Genetic Information, Cures for Disorders and Diseases <br />By : Danny Fusco<br />Period 8<br />Mrs. Martinez<br />
About Traits <br />How are traits controlled by dominant and recessive alleles?<br />Dominant traits, when present, will show over recessive traits. So if you show a dominant trait, you could be homozygous (purebred) or heterozygous dominant. If you show a recessive you can only be homozygous (purebred) recessive.<br />How are traits controlled with co-dominant alleles?<br />When you have a co-dominant trait it is neither dominant or recessive and they both show in the offspring. <br />Explain how the alleles of two parents combine to express traits in offspring?<br />When an someone reproduces, your parents genes <br />
Human Genome <br />When did the project start and how did scientists hope to use this information (what were the goals in the beginning)?<br />The human genome project started in 1990.<br />The goals were…<br />∙ identify all the approximately 20,000-25,000 genes in human DNA, <br /><ul><li>determine the sequences of the 3 billion chemical base pairs that make up human DNA,
transfer related technologies to the private sector, and
address the ethical, legal, and social issues (ELSI) that may arise from the project. </li></ul>What are the implications of the Human Genome project in regards to Ethical, legal and Social implications (address each of these in your explanation)<br />How did the human genome project change current laws such as GINA (Genetic Information Nondiscrimination Act of 2008)<br />On May 21st, President Bush signed into law the Genetic Information Nondiscrimination Act (GINA), which prohibits U.S. insurance companies and employers from discriminating on the basis of information derived from genetic tests. GINA passed both houses of Congress with a vote in the U.S. House of Representatives of 414 to 1. The bill had passed in the House twice before, most recently last year when the vote was 420 to 3. The U.S. Senate unamiously passed the current bill after compromises were reached on areas of disagreement that had held up its passage for several months.<br />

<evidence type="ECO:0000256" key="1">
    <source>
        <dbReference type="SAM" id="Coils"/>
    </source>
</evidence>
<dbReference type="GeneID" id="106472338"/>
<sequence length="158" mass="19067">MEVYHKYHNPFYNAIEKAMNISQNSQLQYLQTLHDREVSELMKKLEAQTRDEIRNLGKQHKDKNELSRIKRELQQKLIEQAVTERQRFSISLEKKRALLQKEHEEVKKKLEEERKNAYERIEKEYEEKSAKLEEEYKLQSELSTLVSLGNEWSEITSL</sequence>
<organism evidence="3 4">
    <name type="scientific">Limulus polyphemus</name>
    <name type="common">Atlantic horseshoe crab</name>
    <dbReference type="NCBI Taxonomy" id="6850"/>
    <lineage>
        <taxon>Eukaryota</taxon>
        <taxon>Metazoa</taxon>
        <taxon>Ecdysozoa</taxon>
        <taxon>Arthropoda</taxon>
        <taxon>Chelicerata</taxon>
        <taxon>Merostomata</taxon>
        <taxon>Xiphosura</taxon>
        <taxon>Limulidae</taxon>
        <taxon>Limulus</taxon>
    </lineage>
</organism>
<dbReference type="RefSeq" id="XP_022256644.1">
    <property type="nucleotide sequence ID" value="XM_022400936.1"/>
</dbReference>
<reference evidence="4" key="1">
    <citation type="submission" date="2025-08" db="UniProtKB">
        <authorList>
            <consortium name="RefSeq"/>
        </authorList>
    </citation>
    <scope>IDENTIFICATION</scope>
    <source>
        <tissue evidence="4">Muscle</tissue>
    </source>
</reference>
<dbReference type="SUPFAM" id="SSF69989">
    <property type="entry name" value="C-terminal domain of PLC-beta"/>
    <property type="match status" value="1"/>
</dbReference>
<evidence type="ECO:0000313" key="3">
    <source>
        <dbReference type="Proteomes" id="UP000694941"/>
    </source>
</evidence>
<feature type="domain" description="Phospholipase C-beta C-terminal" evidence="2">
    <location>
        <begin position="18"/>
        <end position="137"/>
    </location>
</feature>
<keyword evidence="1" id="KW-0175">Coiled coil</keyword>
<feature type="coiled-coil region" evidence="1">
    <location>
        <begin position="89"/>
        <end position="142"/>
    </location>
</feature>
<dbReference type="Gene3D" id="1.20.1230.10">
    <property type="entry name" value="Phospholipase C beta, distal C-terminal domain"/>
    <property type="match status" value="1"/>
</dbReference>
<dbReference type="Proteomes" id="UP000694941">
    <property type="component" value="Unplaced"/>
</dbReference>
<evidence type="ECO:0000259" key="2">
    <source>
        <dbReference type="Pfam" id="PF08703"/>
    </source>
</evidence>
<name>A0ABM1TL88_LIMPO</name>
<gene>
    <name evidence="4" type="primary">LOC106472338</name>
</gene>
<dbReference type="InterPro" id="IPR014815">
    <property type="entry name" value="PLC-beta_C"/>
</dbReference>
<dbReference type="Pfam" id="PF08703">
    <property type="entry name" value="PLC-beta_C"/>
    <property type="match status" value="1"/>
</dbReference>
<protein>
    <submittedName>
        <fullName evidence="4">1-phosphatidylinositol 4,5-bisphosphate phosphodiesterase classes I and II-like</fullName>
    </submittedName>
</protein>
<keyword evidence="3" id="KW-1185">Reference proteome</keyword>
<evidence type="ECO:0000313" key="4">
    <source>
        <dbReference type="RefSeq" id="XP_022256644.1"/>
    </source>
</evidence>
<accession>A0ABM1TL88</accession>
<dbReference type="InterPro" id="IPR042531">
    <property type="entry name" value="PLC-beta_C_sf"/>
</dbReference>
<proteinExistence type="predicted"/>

Genetic Disorders<br />Angelman syndrome<br />Angelman Syndrome is a rare disorder, having neuro-genetic causes. The syndrom was first described in 1965 by Dr. Angelman. A syndrome is a based on group characteristics and manifest a specific condition. This syndrom can be described by an intellectual and evolutional delay, difficulty to speak, sleep problems, hand, laughter or just smiling and a happy appeareance. <br />Canavan disease<br />Canavan disease is a genetic disorder which produces gradual damage to nerve cells of the brain. This disease belongs to the category of genetic disorders named leukodystrophies. Leukodystrophies’ feature is myelin degeneration that is the phospholipid layer which protects nerve fibers.<br />Color blindness<br />Color blindness, or deficiency to perceive colors can be of genetic nature, but can as well appear because of brain, eye, or nerve damage, or because of contact with some chemicals products. In 1798, the English chemist John Dalton studied for the first time this aspect, that is why it is sometimes called daltonism.<br />
Argument 1 (pros about disorders)<br /> Genetic researches for cures of disorders like Alzheimer disease or Down’s Syndrome is very important. First people who have Alzheimer disease may not be able to do things they used to. They might have trouble getting around the house. If we had more funds for genetic research we might eliminate Alzheimer disease completely. Wouldn’t you be happier if you knew you children and grandchildren weren’t going to have their lives run by Alzheimer disease. What about Down’s Syndrome? Doesn’t a Down’s Syndrome free America seem like a better choice, if we could than why not? <br />
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